Hyesung Lee

hyesung.lee.19@ucl.ac.uk

Located at southeast coast of England, Margate had thrived as the forefront of British seaside holiday town which was full of playful elements such as its beachside, the amusement park, seaside arcades and the crowded high street until 1980s. However, alternative holiday options to abroad due to cheaper transportation and the recession let the ludic town decline over the years, and consequently many parts of the town have been abandoned and left empty losing its vitality. 

The proposal aims to revive a once-ludic Margate by focusing on restoring its forgotten spaces. Abandoned buildings of the city become material quarries and the collected waste is reused to manufacture new objects that slot into neglected spaces, creating an archipelago of expanded public islands. This archipelago is not a mere symphony of playful installations, but resourceful places where further material dérive is conceived and redirected to create a vibrant network that composes the Magic Circle of Margate. 

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As a Victorian seaside town, Margate attracted thousands of holidaymakers and it thrived into the 1960s and 70s. When the tourists stopped coming, the retail shops started declined and a number of the shops have been left empty. Unemployment stands at about 16% and Margate has one of the highest numbers of people dependent on benefits in the country.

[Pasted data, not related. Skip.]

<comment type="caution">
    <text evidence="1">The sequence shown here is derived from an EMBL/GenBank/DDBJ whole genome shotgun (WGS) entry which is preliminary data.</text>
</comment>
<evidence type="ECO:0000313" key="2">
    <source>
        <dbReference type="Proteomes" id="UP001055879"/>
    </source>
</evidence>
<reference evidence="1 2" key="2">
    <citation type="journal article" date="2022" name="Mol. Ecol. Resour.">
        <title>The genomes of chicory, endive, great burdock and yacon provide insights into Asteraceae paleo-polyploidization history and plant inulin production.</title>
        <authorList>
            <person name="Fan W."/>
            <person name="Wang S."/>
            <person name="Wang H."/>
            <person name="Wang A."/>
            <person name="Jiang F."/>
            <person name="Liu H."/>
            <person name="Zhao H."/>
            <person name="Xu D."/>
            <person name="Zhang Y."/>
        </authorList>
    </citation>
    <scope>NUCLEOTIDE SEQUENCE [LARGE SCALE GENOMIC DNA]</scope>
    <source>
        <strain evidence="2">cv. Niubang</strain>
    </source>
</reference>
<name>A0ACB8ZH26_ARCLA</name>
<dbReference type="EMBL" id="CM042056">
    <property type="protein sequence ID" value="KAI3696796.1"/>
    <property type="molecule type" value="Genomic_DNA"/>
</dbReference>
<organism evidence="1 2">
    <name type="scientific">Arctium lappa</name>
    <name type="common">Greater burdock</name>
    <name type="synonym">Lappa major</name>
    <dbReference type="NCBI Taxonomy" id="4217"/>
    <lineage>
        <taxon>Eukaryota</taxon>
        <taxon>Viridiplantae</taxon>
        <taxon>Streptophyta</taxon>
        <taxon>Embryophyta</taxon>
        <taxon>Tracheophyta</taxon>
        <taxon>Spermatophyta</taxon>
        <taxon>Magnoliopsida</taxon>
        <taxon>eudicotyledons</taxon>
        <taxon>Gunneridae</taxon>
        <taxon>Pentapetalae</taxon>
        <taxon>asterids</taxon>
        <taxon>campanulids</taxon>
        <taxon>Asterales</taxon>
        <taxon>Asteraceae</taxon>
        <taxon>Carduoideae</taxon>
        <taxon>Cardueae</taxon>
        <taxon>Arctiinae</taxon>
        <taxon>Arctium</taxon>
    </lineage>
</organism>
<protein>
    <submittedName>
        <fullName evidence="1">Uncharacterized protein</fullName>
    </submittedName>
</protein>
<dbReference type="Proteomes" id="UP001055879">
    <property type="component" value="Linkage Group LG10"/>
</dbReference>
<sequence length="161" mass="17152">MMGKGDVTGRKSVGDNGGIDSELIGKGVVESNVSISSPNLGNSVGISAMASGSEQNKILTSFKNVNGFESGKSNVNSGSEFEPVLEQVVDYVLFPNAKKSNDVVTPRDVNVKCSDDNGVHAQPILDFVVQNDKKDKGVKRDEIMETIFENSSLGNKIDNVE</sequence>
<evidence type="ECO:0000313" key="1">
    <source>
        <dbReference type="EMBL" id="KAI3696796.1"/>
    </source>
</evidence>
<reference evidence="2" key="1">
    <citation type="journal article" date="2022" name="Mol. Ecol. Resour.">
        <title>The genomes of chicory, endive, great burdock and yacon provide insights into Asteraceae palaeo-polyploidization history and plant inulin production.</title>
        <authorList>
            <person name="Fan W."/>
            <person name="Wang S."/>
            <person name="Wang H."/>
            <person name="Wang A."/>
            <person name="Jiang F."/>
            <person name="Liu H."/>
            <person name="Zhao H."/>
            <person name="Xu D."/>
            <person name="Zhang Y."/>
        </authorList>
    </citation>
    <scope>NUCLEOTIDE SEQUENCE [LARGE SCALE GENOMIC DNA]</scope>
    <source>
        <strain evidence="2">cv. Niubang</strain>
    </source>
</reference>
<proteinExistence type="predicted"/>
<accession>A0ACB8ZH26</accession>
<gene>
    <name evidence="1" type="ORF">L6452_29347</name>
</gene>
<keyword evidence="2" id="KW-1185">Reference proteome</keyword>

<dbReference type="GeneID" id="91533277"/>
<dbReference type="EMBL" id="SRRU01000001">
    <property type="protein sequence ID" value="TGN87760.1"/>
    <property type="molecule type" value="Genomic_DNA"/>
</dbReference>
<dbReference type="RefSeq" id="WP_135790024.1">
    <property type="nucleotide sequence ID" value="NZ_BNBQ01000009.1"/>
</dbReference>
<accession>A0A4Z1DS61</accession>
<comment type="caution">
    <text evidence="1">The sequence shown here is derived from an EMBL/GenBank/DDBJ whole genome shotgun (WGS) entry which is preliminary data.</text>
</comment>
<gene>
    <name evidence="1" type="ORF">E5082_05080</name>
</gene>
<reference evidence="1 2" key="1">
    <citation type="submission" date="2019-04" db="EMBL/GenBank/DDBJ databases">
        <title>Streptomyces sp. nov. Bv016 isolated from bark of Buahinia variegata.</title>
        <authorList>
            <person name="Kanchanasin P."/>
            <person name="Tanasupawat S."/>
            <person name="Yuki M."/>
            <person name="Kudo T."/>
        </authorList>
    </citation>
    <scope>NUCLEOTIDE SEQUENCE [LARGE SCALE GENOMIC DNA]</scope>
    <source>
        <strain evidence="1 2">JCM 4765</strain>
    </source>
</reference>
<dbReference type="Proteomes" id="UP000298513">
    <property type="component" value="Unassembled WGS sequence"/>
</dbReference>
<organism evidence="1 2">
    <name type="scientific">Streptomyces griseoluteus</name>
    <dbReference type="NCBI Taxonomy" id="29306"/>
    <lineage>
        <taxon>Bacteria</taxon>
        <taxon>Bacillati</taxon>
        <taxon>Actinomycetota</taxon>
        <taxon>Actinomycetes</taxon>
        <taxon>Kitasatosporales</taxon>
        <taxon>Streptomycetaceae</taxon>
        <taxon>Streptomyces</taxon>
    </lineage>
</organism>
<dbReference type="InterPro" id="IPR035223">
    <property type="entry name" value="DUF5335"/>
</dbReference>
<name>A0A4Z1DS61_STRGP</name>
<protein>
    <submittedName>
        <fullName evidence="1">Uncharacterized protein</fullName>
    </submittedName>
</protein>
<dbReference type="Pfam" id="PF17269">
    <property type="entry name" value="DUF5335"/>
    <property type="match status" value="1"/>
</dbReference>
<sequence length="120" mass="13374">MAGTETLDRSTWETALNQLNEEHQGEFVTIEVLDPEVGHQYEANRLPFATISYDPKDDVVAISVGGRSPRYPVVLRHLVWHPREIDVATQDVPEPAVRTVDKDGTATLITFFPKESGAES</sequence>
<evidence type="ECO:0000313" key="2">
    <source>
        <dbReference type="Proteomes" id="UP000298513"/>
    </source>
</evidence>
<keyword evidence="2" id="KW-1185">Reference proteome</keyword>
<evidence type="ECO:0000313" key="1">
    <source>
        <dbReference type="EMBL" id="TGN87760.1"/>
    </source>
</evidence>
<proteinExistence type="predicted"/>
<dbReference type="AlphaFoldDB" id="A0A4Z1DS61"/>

The shop owners were unable to withstand the recession and were forced to shut down their business, resulting in shops left empty, neglected and abandoned for years. The number of closed retails outnumbered the number of surviving shops in Margate’s High Street since the 2000s, which makes it one of the towns which most suffered from the recession. 

Through careful crushing, shifting and cutting of the existing structure, the abandoned building becomes a material quarry. The collected waste is reused to create new objects, and they are slotted into the existing structure, bringing it back to life. Collected concrete from the demolition process of the existing building is recycled into light-weight concrete mixed with recycled aggregate such as waste concrete, plastic trash, and discarded shopfront glass. The assembled objects are inserted where the existing concrete slab is cut out.

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The project explores further visions of the urban area with wider context. Starting with the community hub building, further collection and recycling of waste throughout the city creates more materials for construction. The newly manufactured objects are inserted on the existing facade of empty shops replacing the old shopfront, and they spread beyond the street at some point. This archipelago of objects function as not only playful installations, but also collection points of aggregate to make construction material, in turn creating a vibrant network connecting the fragmented city.

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©2019 by UNIT 17, The Bartlett School of Architecture, UCL